Is Botox vegan? No, but there are cruelty-free alternatives

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Is Botox vegan?

Millions of people worldwide use Botox, making it one of the most popular cosmetic procedures in the United States. Now that 7% of the UK population calling themselves vegan, the question of whether Botox cruelty-free increasingly raised. 

However, a wrinkle-free and more youthful appearance through cosmetic procedures often comes with a price, and it paid by the suffering of thousands of animals each year, as most beauty fans are unaware that they are contributing to animal suffering.

So, before vegans engage with Botox, they have to consider the following:

What is Botox?

Butulinum toxin, known as Botox is a popular drug used to improve the appearance of facial lines and wrinkles. When injected for cosmetics purposes, the chemical blocks signals from the nerves to the muscles, causing the muscle to relax and winkles to disappear.

Although side effects such as headache, chills, fever or bruising and swelling at the injection site can occur, when injected correctly and in small amounts Botox considered safe. However, the effects are not permanent and usually only last between three to four months until the body is able to rebuild new nerve endings. 

Is Botox Vegan and Cruelty-Free?

Is Botox suitable for vegans?

Vegans who wish to engage in cosmetics procedures have to consider that Botox prepared by using an egg base. In addition, doctors advised not to administer the substance to anyone suffering from an egg allergy as it could trigger an allergic reaction. 

However, more important the fact that, while most fillers and Botox themselves made without any animal products, the chemical not cruelty-free as it has tested on hundreds of thousands of mice beforehand, making them subject to a slow and agonising death. 

How Botox tested on animals?

In most countries Botox considered a medicine. This has created a legal loophole as products that initially developed as medicine not covered by the ban on cosmetic testing in the European Union and elsewhere. Consequently. Butulinum toxin products still tested on mice before it used for humans. 

With the explosive demand for cosmetic procedures in recent years. The numbers of animals used for the potency testing of this product remain at record level. A recent study estimates that approximately 400,000 mice in Europe alone are killed each year for the anti-wrinkle treatment.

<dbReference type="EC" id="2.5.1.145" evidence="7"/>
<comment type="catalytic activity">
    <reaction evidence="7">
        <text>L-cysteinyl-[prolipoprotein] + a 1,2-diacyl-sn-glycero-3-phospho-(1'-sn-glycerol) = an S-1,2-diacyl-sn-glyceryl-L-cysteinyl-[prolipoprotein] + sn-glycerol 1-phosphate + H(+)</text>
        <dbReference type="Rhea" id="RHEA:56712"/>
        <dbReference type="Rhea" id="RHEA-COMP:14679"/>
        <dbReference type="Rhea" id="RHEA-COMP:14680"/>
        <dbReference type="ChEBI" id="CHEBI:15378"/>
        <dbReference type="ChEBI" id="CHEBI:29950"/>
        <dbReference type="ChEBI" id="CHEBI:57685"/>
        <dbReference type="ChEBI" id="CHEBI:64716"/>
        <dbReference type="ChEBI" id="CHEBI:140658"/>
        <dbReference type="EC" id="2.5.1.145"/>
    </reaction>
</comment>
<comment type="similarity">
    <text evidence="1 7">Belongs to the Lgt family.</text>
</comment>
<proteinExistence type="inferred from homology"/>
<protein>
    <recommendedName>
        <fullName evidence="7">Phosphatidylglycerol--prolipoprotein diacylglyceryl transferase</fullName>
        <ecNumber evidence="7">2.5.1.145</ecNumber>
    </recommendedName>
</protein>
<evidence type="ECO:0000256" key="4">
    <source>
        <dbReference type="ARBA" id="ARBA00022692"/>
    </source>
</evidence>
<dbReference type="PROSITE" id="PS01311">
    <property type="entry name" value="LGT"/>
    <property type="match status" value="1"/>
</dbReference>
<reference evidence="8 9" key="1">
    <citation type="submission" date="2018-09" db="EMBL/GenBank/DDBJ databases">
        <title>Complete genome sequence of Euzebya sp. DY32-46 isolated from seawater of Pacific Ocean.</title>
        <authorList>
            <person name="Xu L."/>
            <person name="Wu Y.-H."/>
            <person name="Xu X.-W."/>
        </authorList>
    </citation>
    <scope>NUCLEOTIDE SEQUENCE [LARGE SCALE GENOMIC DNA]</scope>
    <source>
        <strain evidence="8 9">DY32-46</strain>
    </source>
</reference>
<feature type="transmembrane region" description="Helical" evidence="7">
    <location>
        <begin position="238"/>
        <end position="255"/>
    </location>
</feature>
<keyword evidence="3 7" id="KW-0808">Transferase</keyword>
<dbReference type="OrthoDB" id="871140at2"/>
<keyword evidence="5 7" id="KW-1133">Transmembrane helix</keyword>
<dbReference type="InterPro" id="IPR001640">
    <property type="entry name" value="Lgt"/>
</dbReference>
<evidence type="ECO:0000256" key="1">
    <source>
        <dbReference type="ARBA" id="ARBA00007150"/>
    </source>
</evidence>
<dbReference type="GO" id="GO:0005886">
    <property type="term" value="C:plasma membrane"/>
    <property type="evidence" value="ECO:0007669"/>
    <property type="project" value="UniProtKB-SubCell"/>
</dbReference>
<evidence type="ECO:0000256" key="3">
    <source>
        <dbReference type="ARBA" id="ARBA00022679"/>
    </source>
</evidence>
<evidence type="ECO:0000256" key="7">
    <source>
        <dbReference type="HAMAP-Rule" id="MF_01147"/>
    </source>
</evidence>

Using a controversial LD 50 poisoning test. The mice injected with different doses of butulinum toxin products in the abdomen. Causing them respiratory distress, as well as substantial pain that leads to paralysis, impaired vision, and a painful death. 

The Road to Cruelty-Free Botox Success 

While the use of animal testing and experimentation in medical research has long been a concern for animal welfare groups. There have been large improvements involving the animal testing for Botox- type products. By switching to cell- based tests, the market leader and manufacturer, Allergan is said to be working to reduce its testing on animals by 95% while the German company Merz, as well as the French manufacturer Ipsen have also received an approval for humane cell-based assays. However, despite animal friendly tests are available, testing on live animals continues to claim innumerable lives. 

Are there any alternatives for vegans?

Fortunately for those who are looking for healthier, vegan alternatives. There are many cosmetic companies that are turning their backs on animal testing.

One of them is Frownies, a company that sells facial patches that help to eliminate fine lines and wrinkles. Established in 1889 the pioneering beauty company only uses natural ingredients that are vegan, cruelty-free, and painless to create small, paper-like patches that are said to combat wrinkles by restraining the muscles from constant facial movements such as frowning and squinting.

Is Botox Vegan and Cruelty-Free?

Laser treatments are another vegan-friendly alternative to reduce the appearance of wrinkles, encouraging collagen regeneration. However, vegans advised making sure that the numbing cream. Which usually applied beforehand does not contain animal products. 

Add to those the countless anti-aging skin creams that are available on the beauty market, including the vegan-friendly Botox alternative cream V-Tox or the PETA approved 100% Pure Wrinkle face Mask

With a large variety of vegan-friendly beauty products available today. It is easy to find a Botox alternative that is not only healthier for your body. But also for the animals and the planet.

Rebecca Horn
Rebecca Horn
Rebecca is an aspiring journalist who creates research-driven content for the Vegan Review and the Brunel Times. Originally from Germany, she currently studies journalism at Brunel University in London and has worked at the events arm of the Financial Times. Knowing that knowledge is power, Rebecca is undertaking a one-year NCTJ Diploma alongside her degree and actively contributes to the University newspaper. As a strong believer in the power of asking questions, she believes that everyone has a story to tell